By Lee Hedgepeth
Alabama Political Reporter
The Alabama Democratic Party is splintered in many ways. Last weekend’s regular organizational meeting of the body proved, though, that a commitment to voting rights – and gambling – is not one of those ways.
During the meeting, Tuskegee Mayor Johnny Ford came before the body to ask that they vote to affirm their support of Ford in his pending lawsuit against Governor Robert Bentley and state Attorney General Luther Strange. The resolution passed unanimously. The video of his speech, filmed exclusively by the Alabama Political Reporter, can be seen here.
The lawsuit in question, which was filed in the Middle District Court of Alabama, concerns a referendum held in Macon County – introduced and supported by Democrats like the House-Representative Ford and others – that legalized, by state constitutional amendment, some forms of charitable gaming in Tuskegee and the surrounding areas of Macon County.
Despite this, and unlawfully, Ford contends, the State of Alabama decided the gambling facilities were illegal, with then-Governor Bob Riley shutting down “Victory Land,” a large gaming venture, in 2010, and current Governor Bentley continuing in this policy of what the plaintiffs claim is a violation of federal laws like the Voting Rights Act, as well as the due process clause of the Fourteenth Amendment of the US Constitution.
In an order dismissing the case last December (which has been appealed,) a federal judge wrote:
“On the surface, Plaintiffs say this case is about vindicating minority voting rights conferred by federal statutes and the United States Constitution. But just below that surface emerges a different purpose – saving electronic bingo operations at Quincy’s 777 Casino at VictoryLand (“Victory Land”), a now-defunct Macon County gambling business. Indeed, the Complaint references VictoryLand or VictoryLand’s closing no less than forty times.”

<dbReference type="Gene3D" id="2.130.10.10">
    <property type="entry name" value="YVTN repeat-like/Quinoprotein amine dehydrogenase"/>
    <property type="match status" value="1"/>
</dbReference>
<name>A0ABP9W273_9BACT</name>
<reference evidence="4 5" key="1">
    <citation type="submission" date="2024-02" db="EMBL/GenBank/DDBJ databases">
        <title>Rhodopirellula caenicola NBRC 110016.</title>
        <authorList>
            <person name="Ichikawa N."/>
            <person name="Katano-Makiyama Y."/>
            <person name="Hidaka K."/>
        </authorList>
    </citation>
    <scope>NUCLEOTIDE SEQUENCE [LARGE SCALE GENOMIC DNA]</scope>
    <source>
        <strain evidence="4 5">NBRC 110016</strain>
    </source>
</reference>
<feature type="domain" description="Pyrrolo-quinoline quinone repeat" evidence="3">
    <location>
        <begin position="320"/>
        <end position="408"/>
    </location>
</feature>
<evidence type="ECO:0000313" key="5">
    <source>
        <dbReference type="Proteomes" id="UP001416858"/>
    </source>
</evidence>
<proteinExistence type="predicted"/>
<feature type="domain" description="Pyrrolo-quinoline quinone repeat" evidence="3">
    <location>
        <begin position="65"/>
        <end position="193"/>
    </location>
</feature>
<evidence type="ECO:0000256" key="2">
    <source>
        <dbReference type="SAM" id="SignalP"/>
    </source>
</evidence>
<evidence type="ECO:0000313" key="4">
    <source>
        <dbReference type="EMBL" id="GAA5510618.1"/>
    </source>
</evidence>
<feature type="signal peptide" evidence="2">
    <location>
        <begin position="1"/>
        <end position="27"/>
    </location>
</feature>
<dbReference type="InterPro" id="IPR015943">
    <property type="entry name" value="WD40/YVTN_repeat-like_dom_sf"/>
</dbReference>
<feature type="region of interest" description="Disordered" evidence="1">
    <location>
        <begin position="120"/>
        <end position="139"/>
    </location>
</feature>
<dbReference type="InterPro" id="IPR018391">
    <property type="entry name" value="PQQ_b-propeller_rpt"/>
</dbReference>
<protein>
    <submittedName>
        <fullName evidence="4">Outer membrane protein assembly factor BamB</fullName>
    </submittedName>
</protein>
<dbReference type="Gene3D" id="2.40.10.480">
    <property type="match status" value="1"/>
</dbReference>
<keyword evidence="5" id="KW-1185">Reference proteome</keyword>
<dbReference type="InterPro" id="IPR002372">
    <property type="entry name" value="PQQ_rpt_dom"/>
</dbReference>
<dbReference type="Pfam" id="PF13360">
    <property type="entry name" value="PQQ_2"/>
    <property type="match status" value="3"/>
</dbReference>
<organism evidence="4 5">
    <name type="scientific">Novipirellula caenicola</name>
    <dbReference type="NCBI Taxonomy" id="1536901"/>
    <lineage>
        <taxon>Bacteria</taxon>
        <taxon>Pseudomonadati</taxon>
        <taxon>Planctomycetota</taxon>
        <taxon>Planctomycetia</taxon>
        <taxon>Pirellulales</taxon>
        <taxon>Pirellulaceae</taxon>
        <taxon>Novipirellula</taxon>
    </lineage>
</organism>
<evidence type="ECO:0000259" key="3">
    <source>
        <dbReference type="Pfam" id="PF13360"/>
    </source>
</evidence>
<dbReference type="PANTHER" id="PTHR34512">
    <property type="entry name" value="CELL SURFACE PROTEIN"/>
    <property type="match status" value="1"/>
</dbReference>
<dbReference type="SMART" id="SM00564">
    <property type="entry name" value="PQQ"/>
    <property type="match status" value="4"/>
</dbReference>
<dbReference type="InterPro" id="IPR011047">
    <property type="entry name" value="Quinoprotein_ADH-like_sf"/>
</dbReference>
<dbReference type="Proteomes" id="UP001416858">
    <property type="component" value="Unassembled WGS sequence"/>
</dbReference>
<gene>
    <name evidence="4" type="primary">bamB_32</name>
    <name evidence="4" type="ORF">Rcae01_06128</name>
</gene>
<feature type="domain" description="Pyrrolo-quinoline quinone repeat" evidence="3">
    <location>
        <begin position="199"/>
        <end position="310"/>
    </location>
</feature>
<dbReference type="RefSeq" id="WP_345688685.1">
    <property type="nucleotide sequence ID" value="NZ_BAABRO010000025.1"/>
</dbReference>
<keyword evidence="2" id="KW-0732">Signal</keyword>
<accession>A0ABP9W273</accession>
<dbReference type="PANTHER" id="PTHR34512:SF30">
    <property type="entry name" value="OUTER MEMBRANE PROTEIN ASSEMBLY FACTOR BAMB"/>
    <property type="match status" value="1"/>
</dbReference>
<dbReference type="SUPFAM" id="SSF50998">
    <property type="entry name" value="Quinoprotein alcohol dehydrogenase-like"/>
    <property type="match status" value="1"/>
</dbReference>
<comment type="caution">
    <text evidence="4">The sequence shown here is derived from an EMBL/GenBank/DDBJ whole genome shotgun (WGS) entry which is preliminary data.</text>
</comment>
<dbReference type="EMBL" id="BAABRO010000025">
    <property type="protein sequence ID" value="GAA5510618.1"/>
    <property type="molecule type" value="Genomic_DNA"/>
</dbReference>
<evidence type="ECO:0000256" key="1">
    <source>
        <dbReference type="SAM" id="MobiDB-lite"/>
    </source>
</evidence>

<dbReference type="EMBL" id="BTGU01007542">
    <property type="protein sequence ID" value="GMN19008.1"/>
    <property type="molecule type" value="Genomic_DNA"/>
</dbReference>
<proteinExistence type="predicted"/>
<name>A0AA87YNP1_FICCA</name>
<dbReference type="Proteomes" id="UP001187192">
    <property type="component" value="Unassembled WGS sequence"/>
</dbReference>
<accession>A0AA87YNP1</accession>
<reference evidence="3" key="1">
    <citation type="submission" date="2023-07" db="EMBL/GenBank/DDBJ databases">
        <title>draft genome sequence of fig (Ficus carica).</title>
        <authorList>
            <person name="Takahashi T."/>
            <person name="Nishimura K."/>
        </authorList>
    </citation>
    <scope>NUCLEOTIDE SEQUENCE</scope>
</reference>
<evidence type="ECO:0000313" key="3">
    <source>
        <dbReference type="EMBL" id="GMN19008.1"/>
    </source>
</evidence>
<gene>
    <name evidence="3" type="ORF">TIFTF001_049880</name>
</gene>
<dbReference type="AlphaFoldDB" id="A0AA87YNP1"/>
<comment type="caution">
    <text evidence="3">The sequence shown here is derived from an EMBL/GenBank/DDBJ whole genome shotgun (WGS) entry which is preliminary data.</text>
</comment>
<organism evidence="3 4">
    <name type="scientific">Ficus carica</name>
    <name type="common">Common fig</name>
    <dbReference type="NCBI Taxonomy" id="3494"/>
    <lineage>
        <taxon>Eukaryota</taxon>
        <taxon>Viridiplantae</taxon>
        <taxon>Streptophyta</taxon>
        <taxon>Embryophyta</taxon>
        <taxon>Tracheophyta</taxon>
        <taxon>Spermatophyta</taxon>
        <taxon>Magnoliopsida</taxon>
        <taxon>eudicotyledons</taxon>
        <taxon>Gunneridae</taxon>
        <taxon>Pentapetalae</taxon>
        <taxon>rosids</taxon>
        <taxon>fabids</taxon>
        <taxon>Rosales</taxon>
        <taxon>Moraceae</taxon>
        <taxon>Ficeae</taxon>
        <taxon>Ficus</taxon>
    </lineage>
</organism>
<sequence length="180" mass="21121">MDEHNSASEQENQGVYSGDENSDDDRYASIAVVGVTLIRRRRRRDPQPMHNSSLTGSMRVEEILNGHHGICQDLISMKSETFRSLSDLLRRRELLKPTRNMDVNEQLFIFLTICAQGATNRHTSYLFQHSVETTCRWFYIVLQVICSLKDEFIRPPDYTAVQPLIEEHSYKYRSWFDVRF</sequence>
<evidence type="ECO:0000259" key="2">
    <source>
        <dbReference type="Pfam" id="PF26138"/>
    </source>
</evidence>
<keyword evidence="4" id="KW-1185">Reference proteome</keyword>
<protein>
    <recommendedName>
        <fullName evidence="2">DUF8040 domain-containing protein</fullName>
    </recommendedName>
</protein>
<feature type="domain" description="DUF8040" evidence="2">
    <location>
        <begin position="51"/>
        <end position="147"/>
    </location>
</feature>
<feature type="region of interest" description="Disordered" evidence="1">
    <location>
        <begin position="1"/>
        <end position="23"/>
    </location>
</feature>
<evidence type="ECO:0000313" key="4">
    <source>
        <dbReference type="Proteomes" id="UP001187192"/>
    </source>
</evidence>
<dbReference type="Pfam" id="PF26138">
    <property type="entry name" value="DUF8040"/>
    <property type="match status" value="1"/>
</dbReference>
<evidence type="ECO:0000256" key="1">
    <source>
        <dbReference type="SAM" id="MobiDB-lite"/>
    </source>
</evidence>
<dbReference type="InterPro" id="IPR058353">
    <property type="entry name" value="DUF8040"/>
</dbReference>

Ford virtually directly responded to this in his speech to the Alabama Democratic Party linked above.
“A Republican judge has reduced our voting rights case to a gambling issue. This is not about gambling, this is about our voting rights.”
The entire court order can be read here.
In his comments to the Democrats, Ford did note that the NAACP’s national Legal Defense Fund is trying to find cases that can be used in support of an effort to bring Alabama back under Section 5 of the Voting Rights Act’s now-broken preclearance requirement.
Last August, the Mayor appealed to Attorney General Eric Holder in a letter pointing out the Obama Administrations recent support of the Poarch Creek Indians, whose Alabama gaming facilities are also in litigation.
The letter stated that while Native Americans like the PCI “were robbed of their land and grossly mistreated… their suffering does not historically surpass that of African-Americans.”
Last week, the Obama Administration officially announced that it would not defend the Mayor’s lawsuit in federal court, so this affirmation by the state party – however symbolic – may be the momentum Ford has been looking for.
The Alabama Political Reporter will continue coverage of the suit, Ford v. Strange, and of the continuing evolution of the Voting Rights Act.